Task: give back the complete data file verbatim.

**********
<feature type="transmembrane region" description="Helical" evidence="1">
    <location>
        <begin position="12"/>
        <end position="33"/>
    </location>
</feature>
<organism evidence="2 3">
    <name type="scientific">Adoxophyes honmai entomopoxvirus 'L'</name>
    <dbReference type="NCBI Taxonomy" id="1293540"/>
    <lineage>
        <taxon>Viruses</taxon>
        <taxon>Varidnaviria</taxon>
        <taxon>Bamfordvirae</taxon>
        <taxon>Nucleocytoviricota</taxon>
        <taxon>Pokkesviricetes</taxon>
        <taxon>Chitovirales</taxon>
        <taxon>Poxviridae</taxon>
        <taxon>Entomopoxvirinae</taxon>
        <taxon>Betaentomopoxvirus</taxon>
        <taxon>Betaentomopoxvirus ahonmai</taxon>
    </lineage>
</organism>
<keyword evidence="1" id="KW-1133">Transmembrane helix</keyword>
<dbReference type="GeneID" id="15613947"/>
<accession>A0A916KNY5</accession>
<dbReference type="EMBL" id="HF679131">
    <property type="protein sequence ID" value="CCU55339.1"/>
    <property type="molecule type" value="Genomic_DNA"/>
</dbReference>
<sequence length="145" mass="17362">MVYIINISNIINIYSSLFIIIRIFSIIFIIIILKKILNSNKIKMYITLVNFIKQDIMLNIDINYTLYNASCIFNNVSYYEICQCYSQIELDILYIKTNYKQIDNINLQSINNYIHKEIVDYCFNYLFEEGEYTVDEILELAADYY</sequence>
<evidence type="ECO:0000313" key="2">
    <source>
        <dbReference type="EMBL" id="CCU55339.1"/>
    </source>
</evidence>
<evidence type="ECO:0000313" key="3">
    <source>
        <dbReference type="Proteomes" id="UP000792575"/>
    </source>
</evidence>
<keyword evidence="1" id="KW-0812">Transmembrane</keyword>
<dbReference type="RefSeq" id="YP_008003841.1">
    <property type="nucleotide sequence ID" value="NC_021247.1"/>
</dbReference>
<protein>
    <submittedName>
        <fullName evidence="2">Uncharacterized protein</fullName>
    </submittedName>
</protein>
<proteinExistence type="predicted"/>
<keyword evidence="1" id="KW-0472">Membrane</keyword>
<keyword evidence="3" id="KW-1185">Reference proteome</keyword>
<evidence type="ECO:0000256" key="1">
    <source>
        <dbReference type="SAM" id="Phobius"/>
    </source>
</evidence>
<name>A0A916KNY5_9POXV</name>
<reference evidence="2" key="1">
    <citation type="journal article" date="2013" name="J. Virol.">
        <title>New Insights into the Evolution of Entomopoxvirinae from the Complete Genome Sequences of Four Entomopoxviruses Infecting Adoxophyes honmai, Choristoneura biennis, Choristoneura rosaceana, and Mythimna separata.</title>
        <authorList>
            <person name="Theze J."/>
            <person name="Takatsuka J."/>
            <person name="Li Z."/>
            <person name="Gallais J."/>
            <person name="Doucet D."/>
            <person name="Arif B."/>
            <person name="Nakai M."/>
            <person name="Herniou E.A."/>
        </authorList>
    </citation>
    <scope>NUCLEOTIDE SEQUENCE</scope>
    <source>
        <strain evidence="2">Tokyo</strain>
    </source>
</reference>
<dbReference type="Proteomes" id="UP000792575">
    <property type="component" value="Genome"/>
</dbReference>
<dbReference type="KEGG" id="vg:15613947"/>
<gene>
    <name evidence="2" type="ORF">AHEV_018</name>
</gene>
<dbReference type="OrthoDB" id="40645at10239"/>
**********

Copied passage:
<feature type="transmembrane region" description="Helical" evidence="1">
    <location>
        <begin position="12"/>
        <end position="33"/>
    </location>
</feature>
<organism evidence="2 3">
    <name type="scientific">Adoxophyes honmai entomopoxvirus 'L'</name>
    <dbReference type="NCBI Taxonomy" id="1293540"/>
    <lineage>
        <taxon>Viruses</taxon>
        <taxon>Varidnaviria</taxon>
        <taxon>Bamfordvirae</taxon>
        <taxon>Nucleocytoviricota</taxon>
        <taxon>Pokkesviricetes</taxon>
        <taxon>Chitovirales</taxon>
        <taxon>Poxviridae</taxon>
        <taxon>Entomopoxvirinae</taxon>
        <taxon>Betaentomopoxvirus</taxon>
        <taxon>Betaentomopoxvirus ahonmai</taxon>
    </lineage>
</organism>
<keyword evidence="1" id="KW-1133">Transmembrane helix</keyword>
<dbReference type="GeneID" id="15613947"/>
<accession>A0A916KNY5</accession>
<dbReference type="EMBL" id="HF679131">
    <property type="protein sequence ID" value="CCU55339.1"/>
    <property type="molecule type" value="Genomic_DNA"/>
</dbReference>
<sequence length="145" mass="17362">MVYIINISNIINIYSSLFIIIRIFSIIFIIIILKKILNSNKIKMYITLVNFIKQDIMLNIDINYTLYNASCIFNNVSYYEICQCYSQIELDILYIKTNYKQIDNINLQSINNYIHKEIVDYCFNYLFEEGEYTVDEILELAADYY</sequence>
<evidence type="ECO:0000313" key="2">
    <source>
        <dbReference type="EMBL" id="CCU55339.1"/>
    </source>
</evidence>
<evidence type="ECO:0000313" key="3">
    <source>
        <dbReference type="Proteomes" id="UP000792575"/>
    </source>
</evidence>
<keyword evidence="1" id="KW-0812">Transmembrane</keyword>
<dbReference type="RefSeq" id="YP_008003841.1">
    <property type="nucleotide sequence ID" value="NC_021247.1"/>
</dbReference>
<protein>
    <submittedName>
        <fullName evidence="2">Uncharacterized protein</fullName>
    </submittedName>
</protein>
<proteinExistence type="predicted"/>
<keyword evidence="1" id="KW-0472">Membrane</keyword>
<keyword evidence="3" id="KW-1185">Reference proteome</keyword>
<evidence type="ECO:0000256" key="1">
    <source>
        <dbReference type="SAM" id="Phobius"/>
    </source>
</evidence>
<name>A0A916KNY5_9POXV</name>
<reference evidence="2" key="1">
    <citation type="journal article" date="2013" name="J. Virol.">
        <title>New Insights into the Evolution of Entomopoxvirinae from the Complete Genome Sequences of Four Entomopoxviruses Infecting Adoxophyes honmai, Choristoneura biennis, Choristoneura rosaceana, and Mythimna separata.</title>
        <authorList>
            <person name="Theze J."/>
            <person name="Takatsuka J."/>
            <person name="Li Z."/>
            <person name="Gallais J."/>
            <person name="Doucet D."/>
            <person name="Arif B."/>
            <person name="Nakai M."/>
            <person name="Herniou E.A."/>
        </authorList>
    </citation>
    <scope>NUCLEOTIDE SEQUENCE</scope>
    <source>
        <strain evidence="2">Tokyo</strain>
    </source>
</reference>
<dbReference type="Proteomes" id="UP000792575">
    <property type="component" value="Genome"/>
</dbReference>
<dbReference type="KEGG" id="vg:15613947"/>
<gene>
    <name evidence="2" type="ORF">AHEV_018</name>
</gene>
<dbReference type="OrthoDB" id="40645at10239"/>